Skip to comments.Weekly Preppers Thread
Posted on 03/09/2012 8:34:23 AM PST by Kartographer
Weekly Preppers Thread.
>>Just for the look on the guys face when you pull it out and point it at him. ;-)<<
Then you tell him “if you think this is big, you ought to see my hunting rifle.”
Then you tell him If you think this is big, I have to tell you this is my wife’s gun.”
I worked on one diesel.
The USS Bonefish, SS 582
The air just reeks of diesel.
But the 637 class boats left you reeking of Amine.
It is what it is
I never knew until today that there was a picture. I think 4 men were lost.
We picked up some awesome hiking socks for the whole family. Also picked up some glow sticks and dozens of eggs! Still have to buy the mineral oil, but plan on dehydrating/powderizing some of them as well. Will be drying some more apples and garlic cloves (not at the same time) soon.
Saw a great idea on this week’s Doomsday Preppers for making fuel bricks from paper and leaves. We’ll be looking into that soon too!
Pig boat dolphins !!!!!
We were docked in our home port of New London when the USS Thresher went down in April 1963. A heart-breaking day.
Do eggs have to be hard boiled before being pickled?
Not exactly the one
still became president. What did our forefathers say. We pledge our lives, our fortunes. I knew the risks.
Sounds like you have done your homework on the dry/instant milk.
Where did you decide to buy yours?
Also, In your experience, does the process of canning meat make a tougher cut more tender?
Stove Fuel Homemade Briquettes
On Doomsday Preppers this week one technique caught my eye.
In case you didn't watch it, a guy was making stove fuel from shredded newspapers mixed with leaves.
He mixed them up in water into a thick slurry and let them age a few days.
Then he put the mixture in a homemade form and squeezed most of the water out.
When removed from the form the end product looks something like a fat donut.
Then he sets the briquettes out to air dry before storing them for use.
The form looked like it was made from a 1" PVC pipe inside a 4" to 6" PVC pipe.
If you are interested try to catch the re-run of the episode that ran this week.
Here is a link to a PDF showing a similar technique.
My sister bought it.. I think she bought a case at be beprepared.com
She also bought eggs. I thought both were reasonable based on the decade of shelf life.
Funny. I just found this on amazon for 39.00. It’s a 4 brick maker. It’s next on my list. Look for two pot refrigeration. Two clay pots with sand. Amazing. I think it’s also called zero pot. Youtube has video.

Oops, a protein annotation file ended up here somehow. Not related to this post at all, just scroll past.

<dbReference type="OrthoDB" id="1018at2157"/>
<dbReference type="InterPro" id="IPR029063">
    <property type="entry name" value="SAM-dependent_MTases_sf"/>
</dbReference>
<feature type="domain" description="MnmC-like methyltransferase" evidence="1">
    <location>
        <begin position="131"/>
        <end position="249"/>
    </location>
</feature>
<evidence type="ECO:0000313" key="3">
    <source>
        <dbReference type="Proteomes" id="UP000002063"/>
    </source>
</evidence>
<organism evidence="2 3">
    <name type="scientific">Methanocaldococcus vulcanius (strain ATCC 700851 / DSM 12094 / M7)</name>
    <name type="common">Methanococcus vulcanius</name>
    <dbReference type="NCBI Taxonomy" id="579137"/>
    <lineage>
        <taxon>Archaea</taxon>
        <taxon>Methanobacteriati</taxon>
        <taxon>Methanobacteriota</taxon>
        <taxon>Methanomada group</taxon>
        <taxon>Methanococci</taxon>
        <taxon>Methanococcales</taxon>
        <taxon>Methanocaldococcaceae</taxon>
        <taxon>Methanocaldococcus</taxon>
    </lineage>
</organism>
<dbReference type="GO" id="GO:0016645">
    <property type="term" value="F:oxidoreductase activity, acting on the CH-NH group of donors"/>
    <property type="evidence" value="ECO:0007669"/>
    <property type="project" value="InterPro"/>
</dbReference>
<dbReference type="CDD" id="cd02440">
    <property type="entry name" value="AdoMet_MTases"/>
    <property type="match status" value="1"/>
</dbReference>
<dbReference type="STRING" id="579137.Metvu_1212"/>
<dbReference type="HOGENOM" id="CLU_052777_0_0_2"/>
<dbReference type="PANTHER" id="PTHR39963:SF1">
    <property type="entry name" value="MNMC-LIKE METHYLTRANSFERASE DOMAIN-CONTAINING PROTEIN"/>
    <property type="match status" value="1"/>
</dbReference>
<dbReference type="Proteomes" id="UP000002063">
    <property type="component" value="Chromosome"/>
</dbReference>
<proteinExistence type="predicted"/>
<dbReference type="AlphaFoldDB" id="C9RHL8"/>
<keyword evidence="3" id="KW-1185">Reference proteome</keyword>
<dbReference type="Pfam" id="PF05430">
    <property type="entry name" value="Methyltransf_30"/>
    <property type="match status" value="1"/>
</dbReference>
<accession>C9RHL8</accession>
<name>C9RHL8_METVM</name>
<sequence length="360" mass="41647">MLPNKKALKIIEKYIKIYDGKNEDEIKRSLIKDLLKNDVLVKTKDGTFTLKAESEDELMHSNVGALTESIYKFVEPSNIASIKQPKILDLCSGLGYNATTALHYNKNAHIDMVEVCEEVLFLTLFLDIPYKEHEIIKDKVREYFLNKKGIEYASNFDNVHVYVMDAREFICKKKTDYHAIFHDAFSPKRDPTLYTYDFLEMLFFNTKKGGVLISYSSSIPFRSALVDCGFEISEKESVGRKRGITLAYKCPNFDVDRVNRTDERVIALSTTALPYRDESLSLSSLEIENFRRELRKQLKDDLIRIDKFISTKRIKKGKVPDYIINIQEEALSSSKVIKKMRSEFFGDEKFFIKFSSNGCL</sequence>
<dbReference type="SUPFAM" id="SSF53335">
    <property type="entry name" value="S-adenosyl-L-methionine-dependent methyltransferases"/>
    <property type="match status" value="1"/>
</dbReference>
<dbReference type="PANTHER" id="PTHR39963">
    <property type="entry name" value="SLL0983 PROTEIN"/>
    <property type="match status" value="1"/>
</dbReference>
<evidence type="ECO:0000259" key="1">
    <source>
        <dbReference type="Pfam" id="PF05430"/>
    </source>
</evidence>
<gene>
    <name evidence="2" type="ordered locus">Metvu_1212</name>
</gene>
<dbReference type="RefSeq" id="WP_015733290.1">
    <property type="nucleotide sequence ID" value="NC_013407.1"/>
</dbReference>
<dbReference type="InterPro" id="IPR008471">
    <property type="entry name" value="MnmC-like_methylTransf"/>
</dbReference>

If you have no objection to Youtube.
Thanks for the info.
I ate a lot of dried eggs in the service.
Once you learn how to make them they are okay.
The amount of water and the cook time make a lot of difference.
They will taste even better when we are hungry and the supermarket shelves are empty!
Look for two pot refrigeration. Two clay pots with sand. Amazing. I think its also called zero pot. Youtube has video.
I found the Zero Pot video. I think I'll make one.
When camping we used to keep food in a wet canvas bag to keep it cool - worked on the same principle.
If you see one of these canvas water bags at a yard sale or flea market buy it.
They actually work pretty good to cool down your drinking water.
They were very common before the age of air conditioning.
So cool (pun intended). We bought everything to make a 10" tester fridge at Home Depot, cost under $10.
If the SdoesHTF, I would use this fridge to save any cooked leftovers or fresh/mixed dairy products (maybe store a dozen fresh eggs).
***Food poisoning is not something to mess around with if you plan on defending your people, property or supplies.
"...Leaving food out too long at room temperature can cause bacteria (such as Staphylococcus aureus, Salmonella Enteritidis, Escherichia coli O157:H7, and Campylobacter) to grow to dangerous levels that can cause illness. Bacteria grow most rapidly in the range of temperatures between **** 40 °F and 140 °F****, doubling in number in as little as 20 minutes. This range of temperatures is often called the "Danger Zone..." Hijacked from USDA.gov
Also...Fresh raw eggs can be coated with a thin coat of mineral oil and stored at room temperature for nine months...maybe twelve if cooler.
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